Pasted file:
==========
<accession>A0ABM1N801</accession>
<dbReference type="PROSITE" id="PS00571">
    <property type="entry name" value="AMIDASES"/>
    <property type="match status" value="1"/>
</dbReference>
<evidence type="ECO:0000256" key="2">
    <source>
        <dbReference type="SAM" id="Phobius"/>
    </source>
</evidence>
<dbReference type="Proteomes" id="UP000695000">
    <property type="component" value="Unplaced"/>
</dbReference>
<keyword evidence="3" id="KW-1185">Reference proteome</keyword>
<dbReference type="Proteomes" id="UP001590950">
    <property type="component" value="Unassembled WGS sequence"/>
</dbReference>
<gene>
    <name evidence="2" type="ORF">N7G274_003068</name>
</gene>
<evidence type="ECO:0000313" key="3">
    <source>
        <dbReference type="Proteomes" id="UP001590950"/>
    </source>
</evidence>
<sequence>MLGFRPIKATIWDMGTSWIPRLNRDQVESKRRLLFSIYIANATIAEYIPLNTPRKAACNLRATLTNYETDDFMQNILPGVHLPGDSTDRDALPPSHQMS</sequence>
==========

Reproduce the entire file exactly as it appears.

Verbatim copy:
<accession>A0ABM1N801</accession>
<dbReference type="PROSITE" id="PS00571">
    <property type="entry name" value="AMIDASES"/>
    <property type="match status" value="1"/>
</dbReference>
<evidence type="ECO:0000256" key="2">
    <source>
        <dbReference type="SAM" id="Phobius"/>
    </source>
</evidence>
<dbReference type="Proteomes" id="UP000695000">
    <property type="component" value="Unplaced"/>
</dbReference>
<keyword evidence="3" id="KW-1185">Reference proteome</keyword>
<dbReference type="Proteomes" id="UP001590950">
    <property type="component" value="Unassembled WGS sequence"/>
</dbReference>
<gene>
    <name evidence="2" type="ORF">N7G274_003068</name>
</gene>
<evidence type="ECO:0000313" key="3">
    <source>
        <dbReference type="Proteomes" id="UP001590950"/>
    </source>
</evidence>
<sequence>MLGFRPIKATIWDMGTSWIPRLNRDQVESKRRLLFSIYIANATIAEYIPLNTPRKAACNLRATLTNYETDDFMQNILPGVHLPGDSTDRDALPPSHQMS</sequence>